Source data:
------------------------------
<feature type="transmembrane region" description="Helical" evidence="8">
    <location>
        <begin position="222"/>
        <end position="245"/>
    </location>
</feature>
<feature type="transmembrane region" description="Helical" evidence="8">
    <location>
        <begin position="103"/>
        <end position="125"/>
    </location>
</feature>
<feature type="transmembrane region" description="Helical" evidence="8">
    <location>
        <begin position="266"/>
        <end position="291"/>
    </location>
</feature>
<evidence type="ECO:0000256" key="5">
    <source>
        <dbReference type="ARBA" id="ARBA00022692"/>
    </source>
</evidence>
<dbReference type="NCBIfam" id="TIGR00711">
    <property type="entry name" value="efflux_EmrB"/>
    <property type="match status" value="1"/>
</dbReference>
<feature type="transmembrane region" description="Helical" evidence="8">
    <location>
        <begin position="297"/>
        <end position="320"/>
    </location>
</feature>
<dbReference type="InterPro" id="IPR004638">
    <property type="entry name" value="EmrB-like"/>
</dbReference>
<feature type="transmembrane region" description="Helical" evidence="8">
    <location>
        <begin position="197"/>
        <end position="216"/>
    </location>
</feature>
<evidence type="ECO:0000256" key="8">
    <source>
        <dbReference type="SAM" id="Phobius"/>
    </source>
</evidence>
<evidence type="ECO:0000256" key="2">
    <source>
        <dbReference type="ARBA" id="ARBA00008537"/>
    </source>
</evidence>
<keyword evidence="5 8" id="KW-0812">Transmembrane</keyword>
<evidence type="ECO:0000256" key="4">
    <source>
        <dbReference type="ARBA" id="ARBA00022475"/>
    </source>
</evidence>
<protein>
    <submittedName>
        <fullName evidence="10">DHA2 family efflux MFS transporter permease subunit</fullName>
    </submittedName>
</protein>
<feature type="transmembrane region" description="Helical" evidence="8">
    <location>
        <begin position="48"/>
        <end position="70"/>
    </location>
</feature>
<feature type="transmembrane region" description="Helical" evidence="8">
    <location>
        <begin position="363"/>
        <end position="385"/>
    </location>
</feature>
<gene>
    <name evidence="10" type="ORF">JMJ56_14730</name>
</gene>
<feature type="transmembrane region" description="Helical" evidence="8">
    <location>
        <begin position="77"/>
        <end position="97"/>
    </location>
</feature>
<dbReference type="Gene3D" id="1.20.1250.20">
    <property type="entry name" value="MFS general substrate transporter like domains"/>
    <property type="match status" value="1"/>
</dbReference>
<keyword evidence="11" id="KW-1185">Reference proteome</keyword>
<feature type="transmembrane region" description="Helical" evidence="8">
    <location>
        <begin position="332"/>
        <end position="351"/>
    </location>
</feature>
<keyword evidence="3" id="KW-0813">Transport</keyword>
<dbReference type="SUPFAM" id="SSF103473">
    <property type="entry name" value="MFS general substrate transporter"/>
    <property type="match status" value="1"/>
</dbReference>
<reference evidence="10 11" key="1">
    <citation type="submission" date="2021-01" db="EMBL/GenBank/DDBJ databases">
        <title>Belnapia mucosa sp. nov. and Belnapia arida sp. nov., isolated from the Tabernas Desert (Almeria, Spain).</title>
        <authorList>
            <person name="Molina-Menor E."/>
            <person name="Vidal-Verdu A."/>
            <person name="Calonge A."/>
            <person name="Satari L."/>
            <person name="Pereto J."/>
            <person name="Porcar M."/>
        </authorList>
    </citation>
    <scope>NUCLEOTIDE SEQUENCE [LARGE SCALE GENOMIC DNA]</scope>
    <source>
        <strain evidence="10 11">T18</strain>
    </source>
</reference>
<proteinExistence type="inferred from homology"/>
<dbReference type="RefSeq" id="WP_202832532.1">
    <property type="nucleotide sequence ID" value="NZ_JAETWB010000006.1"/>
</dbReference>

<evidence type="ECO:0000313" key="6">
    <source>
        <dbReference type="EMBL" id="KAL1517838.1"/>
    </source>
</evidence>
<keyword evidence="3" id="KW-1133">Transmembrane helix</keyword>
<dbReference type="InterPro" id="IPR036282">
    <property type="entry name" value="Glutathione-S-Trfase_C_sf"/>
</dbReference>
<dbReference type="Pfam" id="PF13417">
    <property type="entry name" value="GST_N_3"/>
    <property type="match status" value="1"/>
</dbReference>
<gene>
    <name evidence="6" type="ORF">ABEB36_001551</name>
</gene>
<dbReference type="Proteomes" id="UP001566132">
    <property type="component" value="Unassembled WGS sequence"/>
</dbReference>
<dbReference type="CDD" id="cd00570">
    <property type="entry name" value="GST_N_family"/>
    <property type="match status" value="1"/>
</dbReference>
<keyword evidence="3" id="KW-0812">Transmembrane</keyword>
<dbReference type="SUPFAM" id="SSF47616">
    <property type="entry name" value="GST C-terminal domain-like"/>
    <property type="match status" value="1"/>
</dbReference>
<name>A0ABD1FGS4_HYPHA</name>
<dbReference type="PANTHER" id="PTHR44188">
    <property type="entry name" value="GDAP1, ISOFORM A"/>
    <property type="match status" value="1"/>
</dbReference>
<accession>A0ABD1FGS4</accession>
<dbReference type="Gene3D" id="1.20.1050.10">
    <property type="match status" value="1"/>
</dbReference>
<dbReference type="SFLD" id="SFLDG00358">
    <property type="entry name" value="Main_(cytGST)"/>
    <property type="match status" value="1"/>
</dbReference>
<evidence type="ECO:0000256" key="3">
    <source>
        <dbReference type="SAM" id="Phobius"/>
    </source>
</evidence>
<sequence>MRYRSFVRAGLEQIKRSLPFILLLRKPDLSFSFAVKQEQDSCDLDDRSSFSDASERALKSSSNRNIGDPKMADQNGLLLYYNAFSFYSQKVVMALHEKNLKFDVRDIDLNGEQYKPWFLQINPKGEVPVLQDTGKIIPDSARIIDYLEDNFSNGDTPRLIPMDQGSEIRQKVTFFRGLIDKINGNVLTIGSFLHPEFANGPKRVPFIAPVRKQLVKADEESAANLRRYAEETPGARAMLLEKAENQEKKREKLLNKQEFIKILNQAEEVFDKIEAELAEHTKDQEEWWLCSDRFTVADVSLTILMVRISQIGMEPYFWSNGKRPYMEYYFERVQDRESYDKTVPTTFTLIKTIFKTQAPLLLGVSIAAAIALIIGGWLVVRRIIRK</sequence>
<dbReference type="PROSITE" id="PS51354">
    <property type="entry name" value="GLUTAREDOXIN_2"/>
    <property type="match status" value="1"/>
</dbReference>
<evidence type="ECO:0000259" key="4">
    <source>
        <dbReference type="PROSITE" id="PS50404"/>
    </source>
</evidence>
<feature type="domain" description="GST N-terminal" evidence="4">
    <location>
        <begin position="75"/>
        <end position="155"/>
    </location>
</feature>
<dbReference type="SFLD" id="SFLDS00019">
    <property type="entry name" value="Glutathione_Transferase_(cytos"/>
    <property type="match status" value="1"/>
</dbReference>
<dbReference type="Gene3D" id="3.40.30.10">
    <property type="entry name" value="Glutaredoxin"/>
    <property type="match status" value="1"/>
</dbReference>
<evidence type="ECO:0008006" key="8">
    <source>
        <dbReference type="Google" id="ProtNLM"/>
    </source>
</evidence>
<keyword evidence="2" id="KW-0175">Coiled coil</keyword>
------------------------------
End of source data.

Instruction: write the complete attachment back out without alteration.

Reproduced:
<feature type="transmembrane region" description="Helical" evidence="8">
    <location>
        <begin position="222"/>
        <end position="245"/>
    </location>
</feature>
<feature type="transmembrane region" description="Helical" evidence="8">
    <location>
        <begin position="103"/>
        <end position="125"/>
    </location>
</feature>
<feature type="transmembrane region" description="Helical" evidence="8">
    <location>
        <begin position="266"/>
        <end position="291"/>
    </location>
</feature>
<evidence type="ECO:0000256" key="5">
    <source>
        <dbReference type="ARBA" id="ARBA00022692"/>
    </source>
</evidence>
<dbReference type="NCBIfam" id="TIGR00711">
    <property type="entry name" value="efflux_EmrB"/>
    <property type="match status" value="1"/>
</dbReference>
<feature type="transmembrane region" description="Helical" evidence="8">
    <location>
        <begin position="297"/>
        <end position="320"/>
    </location>
</feature>
<dbReference type="InterPro" id="IPR004638">
    <property type="entry name" value="EmrB-like"/>
</dbReference>
<feature type="transmembrane region" description="Helical" evidence="8">
    <location>
        <begin position="197"/>
        <end position="216"/>
    </location>
</feature>
<evidence type="ECO:0000256" key="8">
    <source>
        <dbReference type="SAM" id="Phobius"/>
    </source>
</evidence>
<evidence type="ECO:0000256" key="2">
    <source>
        <dbReference type="ARBA" id="ARBA00008537"/>
    </source>
</evidence>
<keyword evidence="5 8" id="KW-0812">Transmembrane</keyword>
<evidence type="ECO:0000256" key="4">
    <source>
        <dbReference type="ARBA" id="ARBA00022475"/>
    </source>
</evidence>
<protein>
    <submittedName>
        <fullName evidence="10">DHA2 family efflux MFS transporter permease subunit</fullName>
    </submittedName>
</protein>
<feature type="transmembrane region" description="Helical" evidence="8">
    <location>
        <begin position="48"/>
        <end position="70"/>
    </location>
</feature>
<feature type="transmembrane region" description="Helical" evidence="8">
    <location>
        <begin position="363"/>
        <end position="385"/>
    </location>
</feature>
<gene>
    <name evidence="10" type="ORF">JMJ56_14730</name>
</gene>
<feature type="transmembrane region" description="Helical" evidence="8">
    <location>
        <begin position="77"/>
        <end position="97"/>
    </location>
</feature>
<dbReference type="Gene3D" id="1.20.1250.20">
    <property type="entry name" value="MFS general substrate transporter like domains"/>
    <property type="match status" value="1"/>
</dbReference>
<keyword evidence="11" id="KW-1185">Reference proteome</keyword>
<feature type="transmembrane region" description="Helical" evidence="8">
    <location>
        <begin position="332"/>
        <end position="351"/>
    </location>
</feature>
<keyword evidence="3" id="KW-0813">Transport</keyword>
<dbReference type="SUPFAM" id="SSF103473">
    <property type="entry name" value="MFS general substrate transporter"/>
    <property type="match status" value="1"/>
</dbReference>
<reference evidence="10 11" key="1">
    <citation type="submission" date="2021-01" db="EMBL/GenBank/DDBJ databases">
        <title>Belnapia mucosa sp. nov. and Belnapia arida sp. nov., isolated from the Tabernas Desert (Almeria, Spain).</title>
        <authorList>
            <person name="Molina-Menor E."/>
            <person name="Vidal-Verdu A."/>
            <person name="Calonge A."/>
            <person name="Satari L."/>
            <person name="Pereto J."/>
            <person name="Porcar M."/>
        </authorList>
    </citation>
    <scope>NUCLEOTIDE SEQUENCE [LARGE SCALE GENOMIC DNA]</scope>
    <source>
        <strain evidence="10 11">T18</strain>
    </source>
</reference>
<proteinExistence type="inferred from homology"/>
<dbReference type="RefSeq" id="WP_202832532.1">
    <property type="nucleotide sequence ID" value="NZ_JAETWB010000006.1"/>
</dbReference>

<evidence type="ECO:0000313" key="6">
    <source>
        <dbReference type="EMBL" id="KAL1517838.1"/>
    </source>
</evidence>
<keyword evidence="3" id="KW-1133">Transmembrane helix</keyword>
<dbReference type="InterPro" id="IPR036282">
    <property type="entry name" value="Glutathione-S-Trfase_C_sf"/>
</dbReference>
<dbReference type="Pfam" id="PF13417">
    <property type="entry name" value="GST_N_3"/>
    <property type="match status" value="1"/>
</dbReference>
<gene>
    <name evidence="6" type="ORF">ABEB36_001551</name>
</gene>
<dbReference type="Proteomes" id="UP001566132">
    <property type="component" value="Unassembled WGS sequence"/>
</dbReference>
<dbReference type="CDD" id="cd00570">
    <property type="entry name" value="GST_N_family"/>
    <property type="match status" value="1"/>
</dbReference>
<keyword evidence="3" id="KW-0812">Transmembrane</keyword>
<dbReference type="SUPFAM" id="SSF47616">
    <property type="entry name" value="GST C-terminal domain-like"/>
    <property type="match status" value="1"/>
</dbReference>
<name>A0ABD1FGS4_HYPHA</name>
<dbReference type="PANTHER" id="PTHR44188">
    <property type="entry name" value="GDAP1, ISOFORM A"/>
    <property type="match status" value="1"/>
</dbReference>
<accession>A0ABD1FGS4</accession>
<dbReference type="Gene3D" id="1.20.1050.10">
    <property type="match status" value="1"/>
</dbReference>
<dbReference type="SFLD" id="SFLDG00358">
    <property type="entry name" value="Main_(cytGST)"/>
    <property type="match status" value="1"/>
</dbReference>
<evidence type="ECO:0000256" key="3">
    <source>
        <dbReference type="SAM" id="Phobius"/>
    </source>
</evidence>
<sequence>MRYRSFVRAGLEQIKRSLPFILLLRKPDLSFSFAVKQEQDSCDLDDRSSFSDASERALKSSSNRNIGDPKMADQNGLLLYYNAFSFYSQKVVMALHEKNLKFDVRDIDLNGEQYKPWFLQINPKGEVPVLQDTGKIIPDSARIIDYLEDNFSNGDTPRLIPMDQGSEIRQKVTFFRGLIDKINGNVLTIGSFLHPEFANGPKRVPFIAPVRKQLVKADEESAANLRRYAEETPGARAMLLEKAENQEKKREKLLNKQEFIKILNQAEEVFDKIEAELAEHTKDQEEWWLCSDRFTVADVSLTILMVRISQIGMEPYFWSNGKRPYMEYYFERVQDRESYDKTVPTTFTLIKTIFKTQAPLLLGVSIAAAIALIIGGWLVVRRIIRK</sequence>
<dbReference type="PROSITE" id="PS51354">
    <property type="entry name" value="GLUTAREDOXIN_2"/>
    <property type="match status" value="1"/>
</dbReference>
<evidence type="ECO:0000259" key="4">
    <source>
        <dbReference type="PROSITE" id="PS50404"/>
    </source>
</evidence>
<feature type="domain" description="GST N-terminal" evidence="4">
    <location>
        <begin position="75"/>
        <end position="155"/>
    </location>
</feature>
<dbReference type="SFLD" id="SFLDS00019">
    <property type="entry name" value="Glutathione_Transferase_(cytos"/>
    <property type="match status" value="1"/>
</dbReference>
<dbReference type="Gene3D" id="3.40.30.10">
    <property type="entry name" value="Glutaredoxin"/>
    <property type="match status" value="1"/>
</dbReference>
<evidence type="ECO:0008006" key="8">
    <source>
        <dbReference type="Google" id="ProtNLM"/>
    </source>
</evidence>
<keyword evidence="2" id="KW-0175">Coiled coil</keyword>